New England governors work together to curb industrial chemical use, ease impact on climate change

The states are preparing to regulate hydrofluorocarbons, or HFCs, which are primarily used in cooling.

Massachusetts Gov. Charlie Baker testifies before the House Natural Resources Committee hearing on climate change, on Capitol Hill in Washington, Wednesday, Feb. 6, 2019. (AP Photo/Cliff Owen) Cliff Owen / AP

PROVIDENCE, R.I. (AP) — The governors of Rhode Island, Massachusetts and Maine say they’re planning new regulations to reduce the use of a group of industrial chemicals primarily used in cooling, to ease the impact of climate change.

The states are preparing to regulate hydrofluorocarbons, or HFCs, according to the Rhode Island Department of Environmental Management. Democratic Gov. Gina Raimondo said they must use every tool available to take urgent action on climate change.

“In the absence of federal leadership, I’m proud to stand with governors on both sides of the aisle who recognize the dangers of HFCs. It’s time to regulate these harmful pollutants,” she said in a statement.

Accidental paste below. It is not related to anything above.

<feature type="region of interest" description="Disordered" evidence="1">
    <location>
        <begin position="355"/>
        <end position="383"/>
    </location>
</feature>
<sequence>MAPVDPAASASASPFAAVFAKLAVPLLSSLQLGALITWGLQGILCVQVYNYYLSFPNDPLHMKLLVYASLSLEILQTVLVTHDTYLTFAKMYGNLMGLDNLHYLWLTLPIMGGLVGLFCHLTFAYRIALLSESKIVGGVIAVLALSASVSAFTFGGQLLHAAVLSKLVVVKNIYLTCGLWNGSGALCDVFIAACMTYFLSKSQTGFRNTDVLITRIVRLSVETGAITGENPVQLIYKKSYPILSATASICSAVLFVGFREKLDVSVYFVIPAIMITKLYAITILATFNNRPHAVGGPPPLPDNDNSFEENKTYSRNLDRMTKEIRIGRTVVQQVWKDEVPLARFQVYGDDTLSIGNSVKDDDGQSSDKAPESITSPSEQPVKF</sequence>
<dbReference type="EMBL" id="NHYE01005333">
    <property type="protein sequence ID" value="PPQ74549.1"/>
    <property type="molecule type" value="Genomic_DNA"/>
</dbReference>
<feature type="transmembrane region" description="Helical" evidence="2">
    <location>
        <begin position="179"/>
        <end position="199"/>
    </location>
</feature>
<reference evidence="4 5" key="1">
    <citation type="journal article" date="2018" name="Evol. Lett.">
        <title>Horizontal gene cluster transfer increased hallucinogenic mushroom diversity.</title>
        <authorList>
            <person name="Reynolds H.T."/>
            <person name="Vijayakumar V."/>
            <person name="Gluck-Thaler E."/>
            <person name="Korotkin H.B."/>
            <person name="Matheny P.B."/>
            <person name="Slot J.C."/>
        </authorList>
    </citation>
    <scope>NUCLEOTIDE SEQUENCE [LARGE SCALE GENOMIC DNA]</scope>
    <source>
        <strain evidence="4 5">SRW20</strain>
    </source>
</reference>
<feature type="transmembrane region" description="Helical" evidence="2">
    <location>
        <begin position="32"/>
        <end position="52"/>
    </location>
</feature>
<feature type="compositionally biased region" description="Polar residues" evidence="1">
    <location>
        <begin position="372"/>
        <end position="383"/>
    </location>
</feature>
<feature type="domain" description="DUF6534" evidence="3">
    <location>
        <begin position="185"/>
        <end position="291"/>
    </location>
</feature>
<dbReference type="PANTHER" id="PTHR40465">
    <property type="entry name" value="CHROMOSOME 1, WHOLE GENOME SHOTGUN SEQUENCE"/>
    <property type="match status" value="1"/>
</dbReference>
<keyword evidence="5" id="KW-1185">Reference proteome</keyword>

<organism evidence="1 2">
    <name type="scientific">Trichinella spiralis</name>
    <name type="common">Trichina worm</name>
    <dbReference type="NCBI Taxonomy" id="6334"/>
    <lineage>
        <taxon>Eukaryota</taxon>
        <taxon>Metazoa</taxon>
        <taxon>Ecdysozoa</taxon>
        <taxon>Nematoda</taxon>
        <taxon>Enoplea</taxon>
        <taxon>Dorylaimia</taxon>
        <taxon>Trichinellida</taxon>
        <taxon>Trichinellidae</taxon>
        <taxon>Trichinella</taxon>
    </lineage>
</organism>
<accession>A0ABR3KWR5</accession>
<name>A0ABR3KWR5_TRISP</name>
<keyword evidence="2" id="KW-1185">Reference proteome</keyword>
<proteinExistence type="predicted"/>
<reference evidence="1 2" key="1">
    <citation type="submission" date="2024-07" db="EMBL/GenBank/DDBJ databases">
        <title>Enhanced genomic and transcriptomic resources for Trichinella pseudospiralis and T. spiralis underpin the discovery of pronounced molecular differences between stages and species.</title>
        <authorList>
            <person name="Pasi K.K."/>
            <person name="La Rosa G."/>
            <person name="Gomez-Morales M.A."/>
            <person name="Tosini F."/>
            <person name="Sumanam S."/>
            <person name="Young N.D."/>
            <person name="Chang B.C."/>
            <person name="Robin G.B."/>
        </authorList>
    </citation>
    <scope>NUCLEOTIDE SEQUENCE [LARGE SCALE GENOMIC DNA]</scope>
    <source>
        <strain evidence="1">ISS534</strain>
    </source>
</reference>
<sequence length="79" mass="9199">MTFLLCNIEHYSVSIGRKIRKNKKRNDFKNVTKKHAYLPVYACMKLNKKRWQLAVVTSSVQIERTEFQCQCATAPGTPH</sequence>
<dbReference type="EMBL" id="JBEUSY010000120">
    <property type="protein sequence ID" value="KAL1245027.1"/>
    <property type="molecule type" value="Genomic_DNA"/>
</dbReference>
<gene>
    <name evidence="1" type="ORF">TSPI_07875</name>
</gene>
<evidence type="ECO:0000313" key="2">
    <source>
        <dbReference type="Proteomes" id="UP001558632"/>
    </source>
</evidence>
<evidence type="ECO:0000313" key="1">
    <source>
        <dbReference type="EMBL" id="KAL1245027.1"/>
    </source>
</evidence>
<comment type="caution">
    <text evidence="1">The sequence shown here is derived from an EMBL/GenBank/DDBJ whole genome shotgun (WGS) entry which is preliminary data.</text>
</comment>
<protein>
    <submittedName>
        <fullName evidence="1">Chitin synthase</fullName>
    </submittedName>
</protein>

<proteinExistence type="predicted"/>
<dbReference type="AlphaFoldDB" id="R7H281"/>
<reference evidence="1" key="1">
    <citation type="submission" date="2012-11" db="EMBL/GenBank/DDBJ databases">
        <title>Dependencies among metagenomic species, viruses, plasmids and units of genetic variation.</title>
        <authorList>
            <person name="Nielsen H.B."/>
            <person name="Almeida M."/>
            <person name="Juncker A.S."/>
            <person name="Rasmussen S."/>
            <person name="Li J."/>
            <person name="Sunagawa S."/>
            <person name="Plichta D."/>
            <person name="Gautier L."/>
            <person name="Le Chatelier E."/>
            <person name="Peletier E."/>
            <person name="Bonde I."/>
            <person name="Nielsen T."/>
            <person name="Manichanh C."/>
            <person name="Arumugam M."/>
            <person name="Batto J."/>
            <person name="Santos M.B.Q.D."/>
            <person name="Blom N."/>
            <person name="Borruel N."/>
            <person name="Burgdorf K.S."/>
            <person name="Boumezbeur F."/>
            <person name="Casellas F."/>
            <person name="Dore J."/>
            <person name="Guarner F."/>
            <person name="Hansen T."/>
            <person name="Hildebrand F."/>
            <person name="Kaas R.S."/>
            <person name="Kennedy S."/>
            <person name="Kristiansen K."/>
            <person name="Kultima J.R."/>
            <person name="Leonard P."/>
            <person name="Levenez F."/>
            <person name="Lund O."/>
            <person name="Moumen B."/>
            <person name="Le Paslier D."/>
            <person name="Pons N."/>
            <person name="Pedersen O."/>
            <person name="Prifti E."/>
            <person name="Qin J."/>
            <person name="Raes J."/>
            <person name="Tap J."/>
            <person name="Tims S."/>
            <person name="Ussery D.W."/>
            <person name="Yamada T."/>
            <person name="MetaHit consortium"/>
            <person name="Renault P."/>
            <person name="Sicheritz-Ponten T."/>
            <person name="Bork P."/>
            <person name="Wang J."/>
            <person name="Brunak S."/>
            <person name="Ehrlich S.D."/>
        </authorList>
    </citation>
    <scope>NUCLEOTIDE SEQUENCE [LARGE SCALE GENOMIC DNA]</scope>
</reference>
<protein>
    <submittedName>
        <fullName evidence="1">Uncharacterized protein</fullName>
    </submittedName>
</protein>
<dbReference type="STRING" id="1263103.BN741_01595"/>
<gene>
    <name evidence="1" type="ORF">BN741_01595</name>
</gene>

Massachusetts Republican Gov. Charlie Baker said that for Massachusetts to reach its ambitious greenhouse gas reduction targets, it needs to act to curb high-emitting sources like HFCs. Maine Democratic Gov. Janet Mills said states can forge important progress in fighting climate change.

Rhode Island officials expect to file new regulations this summer. The regulations will be substantially consistent with rules being developed by Massachusetts, Maine and other states that have joined the U.S. Climate Alliance, a group created in response to President Donald Trump’s withdrawal from the 2015 Paris agreement on climate change, the environmental management department said.

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